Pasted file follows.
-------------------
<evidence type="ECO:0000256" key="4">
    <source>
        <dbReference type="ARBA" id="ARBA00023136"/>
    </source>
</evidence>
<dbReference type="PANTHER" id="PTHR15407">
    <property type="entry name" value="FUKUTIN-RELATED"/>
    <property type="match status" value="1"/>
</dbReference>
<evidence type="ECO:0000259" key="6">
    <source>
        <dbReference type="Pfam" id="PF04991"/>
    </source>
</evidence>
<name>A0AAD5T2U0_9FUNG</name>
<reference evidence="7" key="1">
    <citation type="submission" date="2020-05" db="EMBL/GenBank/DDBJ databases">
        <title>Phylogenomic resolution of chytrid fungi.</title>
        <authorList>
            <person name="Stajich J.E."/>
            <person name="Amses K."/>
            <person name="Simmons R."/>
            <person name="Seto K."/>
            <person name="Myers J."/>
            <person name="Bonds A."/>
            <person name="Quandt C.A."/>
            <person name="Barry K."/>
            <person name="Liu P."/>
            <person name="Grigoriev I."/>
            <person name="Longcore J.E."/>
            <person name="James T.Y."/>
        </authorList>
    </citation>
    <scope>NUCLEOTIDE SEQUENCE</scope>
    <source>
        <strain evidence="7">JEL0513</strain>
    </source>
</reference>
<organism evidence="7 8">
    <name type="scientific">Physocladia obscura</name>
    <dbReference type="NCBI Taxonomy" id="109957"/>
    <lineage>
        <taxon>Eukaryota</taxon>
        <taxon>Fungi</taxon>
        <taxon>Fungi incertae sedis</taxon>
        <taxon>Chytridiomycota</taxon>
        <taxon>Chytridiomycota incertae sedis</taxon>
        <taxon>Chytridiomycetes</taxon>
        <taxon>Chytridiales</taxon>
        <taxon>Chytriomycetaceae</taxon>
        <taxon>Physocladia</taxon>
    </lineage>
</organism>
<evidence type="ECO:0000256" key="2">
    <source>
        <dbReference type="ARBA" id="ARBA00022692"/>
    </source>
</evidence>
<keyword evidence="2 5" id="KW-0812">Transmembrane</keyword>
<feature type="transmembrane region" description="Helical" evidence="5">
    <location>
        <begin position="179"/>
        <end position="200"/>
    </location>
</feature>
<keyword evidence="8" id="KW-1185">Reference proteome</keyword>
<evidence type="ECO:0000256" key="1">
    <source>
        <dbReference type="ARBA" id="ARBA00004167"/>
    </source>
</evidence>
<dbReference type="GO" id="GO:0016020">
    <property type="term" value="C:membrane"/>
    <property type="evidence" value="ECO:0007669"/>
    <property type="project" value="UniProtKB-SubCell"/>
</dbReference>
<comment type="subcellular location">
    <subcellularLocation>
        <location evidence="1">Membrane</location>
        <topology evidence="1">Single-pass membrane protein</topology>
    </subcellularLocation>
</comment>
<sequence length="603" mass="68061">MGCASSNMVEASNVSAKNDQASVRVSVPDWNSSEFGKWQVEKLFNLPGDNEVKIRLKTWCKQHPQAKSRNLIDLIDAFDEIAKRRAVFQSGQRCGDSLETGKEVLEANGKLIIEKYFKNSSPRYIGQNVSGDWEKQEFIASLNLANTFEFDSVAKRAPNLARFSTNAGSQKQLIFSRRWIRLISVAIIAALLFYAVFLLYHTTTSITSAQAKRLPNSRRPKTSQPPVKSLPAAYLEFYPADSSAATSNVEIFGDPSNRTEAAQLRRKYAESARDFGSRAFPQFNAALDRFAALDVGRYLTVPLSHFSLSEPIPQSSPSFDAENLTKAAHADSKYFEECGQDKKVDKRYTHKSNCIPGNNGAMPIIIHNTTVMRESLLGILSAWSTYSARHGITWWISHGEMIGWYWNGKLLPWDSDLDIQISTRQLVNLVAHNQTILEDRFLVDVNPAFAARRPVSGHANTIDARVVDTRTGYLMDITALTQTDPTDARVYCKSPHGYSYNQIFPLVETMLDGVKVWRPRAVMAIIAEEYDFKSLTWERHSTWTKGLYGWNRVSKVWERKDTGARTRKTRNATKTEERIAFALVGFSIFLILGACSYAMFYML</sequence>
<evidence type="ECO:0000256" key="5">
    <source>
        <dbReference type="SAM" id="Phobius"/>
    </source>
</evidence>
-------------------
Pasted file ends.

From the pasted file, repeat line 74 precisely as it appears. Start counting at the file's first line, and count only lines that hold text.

    <property type="evidence" value="ECO:0007669"/>